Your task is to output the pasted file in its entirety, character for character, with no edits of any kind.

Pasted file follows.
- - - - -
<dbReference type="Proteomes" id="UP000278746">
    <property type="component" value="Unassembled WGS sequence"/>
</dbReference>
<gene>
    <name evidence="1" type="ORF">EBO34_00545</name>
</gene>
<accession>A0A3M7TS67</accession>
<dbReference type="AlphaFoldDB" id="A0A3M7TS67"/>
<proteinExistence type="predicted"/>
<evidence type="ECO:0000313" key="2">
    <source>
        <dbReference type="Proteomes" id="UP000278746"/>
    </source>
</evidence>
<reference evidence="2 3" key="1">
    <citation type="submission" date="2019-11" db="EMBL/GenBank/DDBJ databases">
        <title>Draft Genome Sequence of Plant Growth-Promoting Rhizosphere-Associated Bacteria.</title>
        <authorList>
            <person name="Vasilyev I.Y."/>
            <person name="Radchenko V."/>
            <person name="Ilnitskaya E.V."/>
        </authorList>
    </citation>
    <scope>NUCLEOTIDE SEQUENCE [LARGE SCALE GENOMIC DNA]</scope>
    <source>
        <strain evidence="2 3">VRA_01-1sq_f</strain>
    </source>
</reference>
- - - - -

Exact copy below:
<dbReference type="Proteomes" id="UP000278746">
    <property type="component" value="Unassembled WGS sequence"/>
</dbReference>
<gene>
    <name evidence="1" type="ORF">EBO34_00545</name>
</gene>
<accession>A0A3M7TS67</accession>
<dbReference type="AlphaFoldDB" id="A0A3M7TS67"/>
<proteinExistence type="predicted"/>
<evidence type="ECO:0000313" key="2">
    <source>
        <dbReference type="Proteomes" id="UP000278746"/>
    </source>
</evidence>
<reference evidence="2 3" key="1">
    <citation type="submission" date="2019-11" db="EMBL/GenBank/DDBJ databases">
        <title>Draft Genome Sequence of Plant Growth-Promoting Rhizosphere-Associated Bacteria.</title>
        <authorList>
            <person name="Vasilyev I.Y."/>
            <person name="Radchenko V."/>
            <person name="Ilnitskaya E.V."/>
        </authorList>
    </citation>
    <scope>NUCLEOTIDE SEQUENCE [LARGE SCALE GENOMIC DNA]</scope>
    <source>
        <strain evidence="2 3">VRA_01-1sq_f</strain>
    </source>
</reference>